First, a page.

Posts tagged ‘vomitoxin’

Vomitoxin in Wheat – Legal Ramifications for Producers, Buyers

The following article was written by Robert Moore, Wright Law Co. LPA:

The unusually wet spring has predictably caused disease problems in Ohio’s wheat crop.  In addition to head scab and other more common diseases, vomitoxin is being found in this year’s crop.  Vomitoxin is a mycotoxin that causes suppressed appetite in livestock and can be harmful to people as well.

Producers with a Contract

Producers who have a contract with a buyer must look to the contract to determine their rights.  All provisions, including any small print on the back of the contract, must be read entirely before assessing legal rights.  The language of the contract is what matters; any verbal agreements made outside the contract have very little effect in enforcing legal rights.  Even if the producer and buyer agree to certain terms, if the terms do not find their way onto the contract then the parties are probably not bound by the terms.

In regards to Vomitoxin, the key terms are those describing the quality of the wheat required to be delivered.  Contracts usually require No.2 wheat to be delivered.  No. 2 wheat is a grade established by the USDA and may have up to 4% damaged kernels.  The USDA defines damaged kernels as “Kernels, pieces of wheat kernels, and other grains that are badly ground-damaged, badly weather-damaged, diseased, frost-damaged, germ-damaged, heat-damaged, insect-bored, mold-damaged, sprout-damaged, or otherwise materially damaged..”  Therefore, if the only grade standard in the contract is No. 2 Soft Red Wheat, a producer’s wheat should not be rejected or discounted solely for Vomitoxin unless more than 4% of the kernels are diseased or otherwise damaged.  The 4% threshold is the accumulation of all damaged kernels and not just a single type of damage.

Some contracts will include more restrictive grade terms such as “must be suitable for human consumption” or “must meet all FDA guidelines”.  The FDA has not established a minimum threshold for raw wheat for human consumption.  The milling and manufacturing of wheat can reduce vomitoxin levels.  Finished wheat products like flour and bran must contain less than 1 ppm if used for human consumption. The FDA has established a 5 part per million (ppm) threshold for hogs and 10 ppm threshold for cattle and poultry.  Therefore, a miller that requires wheat to meet FDA standards can reject wheat if the flour or other final product would contain more than 1 ppm vomitoxin.  It is important to note that wheat could have less than 4% damaged kernels but have more than  1 ppm vomitoxin.  That is, the USDA No.2 wheat grade is a completely different standard that the FDA’s ppm standard.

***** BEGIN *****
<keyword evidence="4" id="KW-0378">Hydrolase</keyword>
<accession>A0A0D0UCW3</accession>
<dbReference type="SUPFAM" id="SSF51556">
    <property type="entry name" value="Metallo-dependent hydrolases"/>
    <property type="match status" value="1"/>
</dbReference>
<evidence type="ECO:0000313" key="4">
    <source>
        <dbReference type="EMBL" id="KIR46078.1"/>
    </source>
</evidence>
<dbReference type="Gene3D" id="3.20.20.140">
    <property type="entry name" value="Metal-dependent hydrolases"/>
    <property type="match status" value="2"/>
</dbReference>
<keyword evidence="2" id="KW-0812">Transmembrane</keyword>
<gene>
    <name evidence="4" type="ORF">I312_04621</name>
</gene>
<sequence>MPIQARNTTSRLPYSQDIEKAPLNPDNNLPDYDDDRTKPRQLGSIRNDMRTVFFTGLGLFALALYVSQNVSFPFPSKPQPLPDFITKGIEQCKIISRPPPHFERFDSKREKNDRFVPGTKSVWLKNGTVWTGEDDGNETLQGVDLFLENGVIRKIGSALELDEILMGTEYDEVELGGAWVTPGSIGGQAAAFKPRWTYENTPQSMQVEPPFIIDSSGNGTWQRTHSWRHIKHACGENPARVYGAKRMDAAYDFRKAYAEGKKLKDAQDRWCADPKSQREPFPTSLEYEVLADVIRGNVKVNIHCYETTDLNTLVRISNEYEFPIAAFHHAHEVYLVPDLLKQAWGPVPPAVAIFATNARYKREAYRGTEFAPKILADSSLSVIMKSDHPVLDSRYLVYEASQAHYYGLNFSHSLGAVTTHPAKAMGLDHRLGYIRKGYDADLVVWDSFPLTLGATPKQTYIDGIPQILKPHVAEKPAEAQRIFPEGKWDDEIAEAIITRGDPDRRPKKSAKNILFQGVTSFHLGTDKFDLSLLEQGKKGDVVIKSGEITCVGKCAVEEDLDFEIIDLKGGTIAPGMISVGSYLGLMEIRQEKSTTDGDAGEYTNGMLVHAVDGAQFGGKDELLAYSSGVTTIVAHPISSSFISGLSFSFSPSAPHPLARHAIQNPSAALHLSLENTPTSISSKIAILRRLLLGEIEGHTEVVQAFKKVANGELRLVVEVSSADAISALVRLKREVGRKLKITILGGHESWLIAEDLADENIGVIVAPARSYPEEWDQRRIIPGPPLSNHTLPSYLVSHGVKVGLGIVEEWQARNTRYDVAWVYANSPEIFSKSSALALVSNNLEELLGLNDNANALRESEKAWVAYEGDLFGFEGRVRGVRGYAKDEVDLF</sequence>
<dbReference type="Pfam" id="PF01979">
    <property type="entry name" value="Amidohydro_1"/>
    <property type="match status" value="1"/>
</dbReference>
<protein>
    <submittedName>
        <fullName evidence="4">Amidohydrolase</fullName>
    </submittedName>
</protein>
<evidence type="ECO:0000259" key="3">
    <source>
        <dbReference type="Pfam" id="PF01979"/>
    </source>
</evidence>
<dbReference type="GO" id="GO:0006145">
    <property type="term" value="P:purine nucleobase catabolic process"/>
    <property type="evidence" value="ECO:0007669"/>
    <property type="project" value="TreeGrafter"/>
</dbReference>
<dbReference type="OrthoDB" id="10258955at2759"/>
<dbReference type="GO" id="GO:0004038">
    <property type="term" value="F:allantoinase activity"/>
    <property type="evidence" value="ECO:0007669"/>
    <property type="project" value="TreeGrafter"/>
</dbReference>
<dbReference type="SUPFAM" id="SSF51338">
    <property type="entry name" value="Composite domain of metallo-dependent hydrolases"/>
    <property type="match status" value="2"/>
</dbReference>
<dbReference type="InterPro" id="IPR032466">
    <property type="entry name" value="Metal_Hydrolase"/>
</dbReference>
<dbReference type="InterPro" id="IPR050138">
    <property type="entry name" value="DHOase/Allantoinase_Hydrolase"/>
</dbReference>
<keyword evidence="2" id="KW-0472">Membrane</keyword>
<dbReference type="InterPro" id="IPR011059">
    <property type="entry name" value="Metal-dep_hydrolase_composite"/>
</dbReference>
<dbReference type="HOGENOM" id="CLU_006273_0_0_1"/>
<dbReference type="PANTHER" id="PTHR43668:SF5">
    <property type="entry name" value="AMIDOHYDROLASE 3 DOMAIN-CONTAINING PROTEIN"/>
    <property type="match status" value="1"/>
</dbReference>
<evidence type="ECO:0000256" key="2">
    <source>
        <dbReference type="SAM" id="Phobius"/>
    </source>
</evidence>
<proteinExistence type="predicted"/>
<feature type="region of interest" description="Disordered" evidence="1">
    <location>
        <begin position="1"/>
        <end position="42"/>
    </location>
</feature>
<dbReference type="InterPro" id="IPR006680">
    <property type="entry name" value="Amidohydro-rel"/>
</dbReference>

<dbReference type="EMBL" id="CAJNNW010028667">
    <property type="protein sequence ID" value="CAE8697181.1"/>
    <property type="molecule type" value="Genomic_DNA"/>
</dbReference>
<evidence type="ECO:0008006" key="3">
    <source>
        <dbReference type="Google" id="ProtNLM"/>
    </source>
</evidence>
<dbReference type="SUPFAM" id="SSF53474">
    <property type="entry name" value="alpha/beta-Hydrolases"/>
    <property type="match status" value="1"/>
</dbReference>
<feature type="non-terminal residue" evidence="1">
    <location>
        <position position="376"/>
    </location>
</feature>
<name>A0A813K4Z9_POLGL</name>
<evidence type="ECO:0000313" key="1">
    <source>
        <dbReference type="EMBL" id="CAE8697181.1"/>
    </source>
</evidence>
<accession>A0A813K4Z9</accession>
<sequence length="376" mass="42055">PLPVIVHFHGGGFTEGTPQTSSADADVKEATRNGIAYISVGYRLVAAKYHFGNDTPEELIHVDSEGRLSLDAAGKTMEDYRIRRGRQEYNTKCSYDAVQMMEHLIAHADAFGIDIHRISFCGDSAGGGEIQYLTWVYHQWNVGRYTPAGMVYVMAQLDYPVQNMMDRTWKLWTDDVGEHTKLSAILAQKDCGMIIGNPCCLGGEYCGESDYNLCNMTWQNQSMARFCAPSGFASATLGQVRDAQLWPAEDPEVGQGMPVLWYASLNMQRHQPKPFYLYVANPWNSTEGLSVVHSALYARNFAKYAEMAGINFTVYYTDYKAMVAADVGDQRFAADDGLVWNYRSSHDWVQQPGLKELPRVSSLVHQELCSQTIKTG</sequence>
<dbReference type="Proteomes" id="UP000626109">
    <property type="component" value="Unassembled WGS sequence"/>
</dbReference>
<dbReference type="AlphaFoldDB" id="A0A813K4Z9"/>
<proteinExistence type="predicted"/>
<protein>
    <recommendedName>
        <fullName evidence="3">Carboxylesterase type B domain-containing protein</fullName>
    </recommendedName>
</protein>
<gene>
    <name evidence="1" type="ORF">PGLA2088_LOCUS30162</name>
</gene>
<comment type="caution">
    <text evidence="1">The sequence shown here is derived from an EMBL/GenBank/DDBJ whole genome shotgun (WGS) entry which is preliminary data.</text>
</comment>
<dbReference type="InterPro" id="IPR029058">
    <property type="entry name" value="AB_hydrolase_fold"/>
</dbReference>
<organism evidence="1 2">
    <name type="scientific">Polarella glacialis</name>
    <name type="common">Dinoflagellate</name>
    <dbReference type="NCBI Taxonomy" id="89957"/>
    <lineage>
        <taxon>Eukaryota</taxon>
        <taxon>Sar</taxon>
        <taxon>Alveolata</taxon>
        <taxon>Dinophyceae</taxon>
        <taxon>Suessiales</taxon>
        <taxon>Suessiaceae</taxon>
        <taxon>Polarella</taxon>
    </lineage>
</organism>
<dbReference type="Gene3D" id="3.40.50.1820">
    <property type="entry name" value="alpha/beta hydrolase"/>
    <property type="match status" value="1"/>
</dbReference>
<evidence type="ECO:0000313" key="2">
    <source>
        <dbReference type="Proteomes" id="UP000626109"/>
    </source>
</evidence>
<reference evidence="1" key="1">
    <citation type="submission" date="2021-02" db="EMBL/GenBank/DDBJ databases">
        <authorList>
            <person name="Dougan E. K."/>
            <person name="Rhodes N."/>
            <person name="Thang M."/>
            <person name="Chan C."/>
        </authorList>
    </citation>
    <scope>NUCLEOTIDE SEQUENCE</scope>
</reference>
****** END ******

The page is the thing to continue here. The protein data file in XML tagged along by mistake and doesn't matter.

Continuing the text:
Producers that have wheat rejected can have the dual problem of having wheat rejected and still being obligated to fulfill the contract.  A worse case scenario would see a producer not being able to sell his wheat due to high vomitoxin levels while still being required to fulfill his contract obligations for untainted wheat with the elevator.  Typically a buyer will reject the wheat without requiring the producer to fulfill the contract.

Producers without Contracts

A producer who intends to sell a load of wheat to a buyer without a contract has very little legal protection from the corn being rejected.  The buyer is under no obligation to buy the wheat and can simply opt not to buy the wheat for any reasonable reason.  Without a contract, the buyer is not bound to any predetermined grade standards.  Even the smallest amount of vomitoxin in the wheat could cause it to be rejected.

Disputed Grain Samples

Producers have the right to appeal the grain grading determination performed by the elevator.  The Federal Grain Inspection Service (FGIS) oversees grain grading procedures and methods and also provides inspection and appeal services.  A producer who disputes the elevator’s grading can send a sample to FGIS and FGIS’ determination will be binding on both parties.  A FGIS office is located in Toledo.  For more details and information on grading appeals, contact FGIS at 419- 893-3076‎.

Crop Insurance

Some crop insurance policies cover Vomitoxin damage. The wheat must be checked by an adjuster while still in the field to avoid tainted wheat from being mixed with untainted wheat in bins.  Many producers opted to not file a claim on their corn crop due to the significant impact on APH.

Future Implications

Will we see grain contracts move away from the USDA No.2 Wheat standard and towards the FDA ppm standard for vomitoxin and other mycotoxins?  Buyers relying on the USDA standard could get stuck buying grain that exceeds the FDA’s ppm standards.  Unless blended with non-tainted grain, this grain would seemingly be unmarketable as it could not be used for human consumption, livestock consumption, and/or export. Producers should anticipate possible changes to grading standards in contracts offered by elevators and other buyers.  A careful reading of all new grain contracts should be a must for producers to make sure they fully understand the quality and grade of grain they are expected to deliver to the buyer.

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June 25, 2010 at 6:10 pm

Crop Insurance and Vomitoxin In Wheat: What are Farmers Options?